Mike Gleason at Tak Waterman in Long Branch said the weather disrupted the surf fishing for a few days but some stripers were being caught off the sand before the blow. Shads and plugs did the trick. Bluefish are in the mix as well.
The blackfish bite cooled off a bit for the boats out front, Gleason said, and he hadn’t heard anything on the tuna bite since Delta departed.
Bob Matthews at Fisherman’s Den in Belmar said the sea bass fishing has been excellent despite the weather interruption. The porgy bite is good as well for boats heading north of the Shark River Inlet.
The Shark River, he said, has plenty of life with kingfish, winter flounder, porgies and blowfish. There are also stripers and blues biting at night.
Matthews reported slow surf fishing but thinks it will improve now that the weather has cleared and there’s loads of bait around.
Capt. Pete Sykes of Parker Pete’s Sportfishing out of Belmar reported an outstanding day of sea bass fishing aboard the Park Pete Express on Wednesday.
He said there was a full-boat limit of big sea bass along with some porgies and winter flounder. Sykes added that there’s a big body of bass to the east and it should be heading this way. He’s currently booking fall striper trips.
Capt. Jay Richardella of Side Job Charters out of Belmar also reported good sea bass fishing over the weekend and is planning on heading to the tuna grounds this weekend. He’s booking inshore and offshore trips and can be contacted though his website.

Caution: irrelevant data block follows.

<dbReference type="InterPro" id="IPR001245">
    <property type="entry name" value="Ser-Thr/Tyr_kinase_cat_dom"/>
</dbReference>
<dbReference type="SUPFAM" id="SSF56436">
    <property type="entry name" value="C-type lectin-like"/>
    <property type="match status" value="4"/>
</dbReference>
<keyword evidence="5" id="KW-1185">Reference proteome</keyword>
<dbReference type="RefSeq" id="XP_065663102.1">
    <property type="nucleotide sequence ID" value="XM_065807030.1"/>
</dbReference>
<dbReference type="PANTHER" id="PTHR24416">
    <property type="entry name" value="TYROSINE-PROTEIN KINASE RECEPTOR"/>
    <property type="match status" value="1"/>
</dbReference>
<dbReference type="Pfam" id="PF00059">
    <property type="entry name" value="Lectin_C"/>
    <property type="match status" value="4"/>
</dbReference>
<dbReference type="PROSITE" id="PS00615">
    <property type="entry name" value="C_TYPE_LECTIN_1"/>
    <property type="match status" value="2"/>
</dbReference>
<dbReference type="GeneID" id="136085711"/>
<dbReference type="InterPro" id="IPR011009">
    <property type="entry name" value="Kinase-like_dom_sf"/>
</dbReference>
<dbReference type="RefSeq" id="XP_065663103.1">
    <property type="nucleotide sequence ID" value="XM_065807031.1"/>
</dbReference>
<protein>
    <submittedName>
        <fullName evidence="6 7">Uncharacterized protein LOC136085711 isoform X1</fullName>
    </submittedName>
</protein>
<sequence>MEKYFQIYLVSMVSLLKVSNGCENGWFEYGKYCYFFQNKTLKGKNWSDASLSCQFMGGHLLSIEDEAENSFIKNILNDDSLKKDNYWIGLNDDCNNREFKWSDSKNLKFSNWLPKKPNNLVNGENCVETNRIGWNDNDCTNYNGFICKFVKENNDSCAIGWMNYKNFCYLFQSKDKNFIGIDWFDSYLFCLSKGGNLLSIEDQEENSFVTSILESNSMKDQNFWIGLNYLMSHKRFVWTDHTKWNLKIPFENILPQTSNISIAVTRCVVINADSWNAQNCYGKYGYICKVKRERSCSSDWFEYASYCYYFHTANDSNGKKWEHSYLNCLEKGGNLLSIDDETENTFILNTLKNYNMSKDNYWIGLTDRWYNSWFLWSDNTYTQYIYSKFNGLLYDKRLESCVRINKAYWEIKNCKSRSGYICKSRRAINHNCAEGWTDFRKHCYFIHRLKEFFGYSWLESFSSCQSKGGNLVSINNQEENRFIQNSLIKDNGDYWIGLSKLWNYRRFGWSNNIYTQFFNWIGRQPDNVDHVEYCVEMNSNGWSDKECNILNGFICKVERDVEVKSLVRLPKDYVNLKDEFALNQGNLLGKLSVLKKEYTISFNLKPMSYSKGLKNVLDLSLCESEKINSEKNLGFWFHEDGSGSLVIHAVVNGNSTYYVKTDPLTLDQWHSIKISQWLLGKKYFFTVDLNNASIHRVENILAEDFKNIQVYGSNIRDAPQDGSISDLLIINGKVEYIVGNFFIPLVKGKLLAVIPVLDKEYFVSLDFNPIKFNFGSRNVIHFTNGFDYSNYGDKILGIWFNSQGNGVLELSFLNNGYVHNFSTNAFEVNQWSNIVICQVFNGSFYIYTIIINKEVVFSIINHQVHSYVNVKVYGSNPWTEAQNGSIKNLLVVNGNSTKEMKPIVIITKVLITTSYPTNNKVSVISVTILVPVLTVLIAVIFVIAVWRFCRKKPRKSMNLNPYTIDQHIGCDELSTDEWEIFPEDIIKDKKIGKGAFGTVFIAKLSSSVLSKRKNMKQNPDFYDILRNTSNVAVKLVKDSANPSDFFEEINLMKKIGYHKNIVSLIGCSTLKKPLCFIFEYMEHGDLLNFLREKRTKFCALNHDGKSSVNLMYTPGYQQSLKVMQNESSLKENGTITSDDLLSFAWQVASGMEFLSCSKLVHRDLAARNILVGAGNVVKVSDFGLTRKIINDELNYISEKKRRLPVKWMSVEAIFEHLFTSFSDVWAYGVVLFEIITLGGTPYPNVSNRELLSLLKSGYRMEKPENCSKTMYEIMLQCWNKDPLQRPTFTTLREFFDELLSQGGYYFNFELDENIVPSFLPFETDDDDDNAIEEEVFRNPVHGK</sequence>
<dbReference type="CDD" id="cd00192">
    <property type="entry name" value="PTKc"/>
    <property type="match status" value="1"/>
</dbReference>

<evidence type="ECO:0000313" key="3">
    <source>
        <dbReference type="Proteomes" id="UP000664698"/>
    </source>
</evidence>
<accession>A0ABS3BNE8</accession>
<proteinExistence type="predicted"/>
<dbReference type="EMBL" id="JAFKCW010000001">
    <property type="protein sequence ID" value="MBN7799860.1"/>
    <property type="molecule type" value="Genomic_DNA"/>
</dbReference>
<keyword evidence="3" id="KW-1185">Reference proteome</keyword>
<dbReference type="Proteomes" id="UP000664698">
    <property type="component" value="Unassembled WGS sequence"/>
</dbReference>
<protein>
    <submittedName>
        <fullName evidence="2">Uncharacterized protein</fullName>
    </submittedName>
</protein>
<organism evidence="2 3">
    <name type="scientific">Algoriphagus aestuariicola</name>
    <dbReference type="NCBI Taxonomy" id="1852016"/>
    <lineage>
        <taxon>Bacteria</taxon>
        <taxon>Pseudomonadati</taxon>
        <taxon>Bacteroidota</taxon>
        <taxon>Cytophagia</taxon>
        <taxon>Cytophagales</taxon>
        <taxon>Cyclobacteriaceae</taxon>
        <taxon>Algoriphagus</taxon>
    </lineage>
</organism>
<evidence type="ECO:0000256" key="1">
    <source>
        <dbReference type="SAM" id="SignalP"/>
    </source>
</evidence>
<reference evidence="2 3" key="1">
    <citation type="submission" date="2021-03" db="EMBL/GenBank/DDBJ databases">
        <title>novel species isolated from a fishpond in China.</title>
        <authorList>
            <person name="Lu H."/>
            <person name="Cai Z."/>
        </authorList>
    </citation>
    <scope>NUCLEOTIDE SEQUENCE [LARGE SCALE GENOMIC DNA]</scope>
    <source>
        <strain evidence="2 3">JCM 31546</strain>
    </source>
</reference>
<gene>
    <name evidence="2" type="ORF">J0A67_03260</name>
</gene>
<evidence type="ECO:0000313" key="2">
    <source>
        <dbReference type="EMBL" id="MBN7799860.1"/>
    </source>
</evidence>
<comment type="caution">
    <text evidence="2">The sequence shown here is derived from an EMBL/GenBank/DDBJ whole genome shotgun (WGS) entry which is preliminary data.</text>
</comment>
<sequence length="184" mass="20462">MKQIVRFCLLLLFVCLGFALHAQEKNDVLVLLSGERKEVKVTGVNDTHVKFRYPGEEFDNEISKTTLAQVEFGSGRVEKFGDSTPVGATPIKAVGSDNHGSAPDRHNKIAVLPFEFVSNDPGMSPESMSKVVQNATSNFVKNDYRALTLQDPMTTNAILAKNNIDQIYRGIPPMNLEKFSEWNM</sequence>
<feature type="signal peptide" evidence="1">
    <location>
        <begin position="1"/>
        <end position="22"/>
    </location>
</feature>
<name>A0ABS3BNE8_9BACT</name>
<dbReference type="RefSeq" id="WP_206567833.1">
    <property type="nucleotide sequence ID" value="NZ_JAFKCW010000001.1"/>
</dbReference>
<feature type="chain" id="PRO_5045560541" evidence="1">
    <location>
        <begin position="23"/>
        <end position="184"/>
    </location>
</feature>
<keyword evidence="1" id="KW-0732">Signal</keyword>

Max Kristiansen at the Reel Seat in Brielle said the yellowfin bite at the Triple Wrecks was slowing up before the storm hit and he hasn’t had a report since. He did hear of some small bluefin caught closer inshore.
The sea bass fishing has been decent and Kristiansen said he’s been doing well with blackfish in the Point Pleasant Canal on jigs and green crabs. Tog are also biting at the Manasquan Inlet.
Vinny at Fisherman’s Supply in Point Pleasant Beach said the bad weather put a crimp in the fishing but he had reports of bluefin in the canyons before the nasty stuff started.
He, too, reported good blackfishing at the canal and Manasquan Inlet. The Voyager, he added, has open spots on upcoming tuna trips. Check the calendar on the Voyager’s website for dates and availability.
Gary at Capt. Bill’s Landing in Point Pleasant Beach said it’s been mostly sea bass with good fishing reported at the Klondike and Shrewsbury Rocks.
He also said the Point Pleasant Canal was giving up keeper bass at night on eels and shads.
Capt. Kenny Namowitz on the Mimi VI out of Point Pleasant Beach reported a good day of black sea bass fishing on Wednesday with porgies and winter flounder getting into the mix.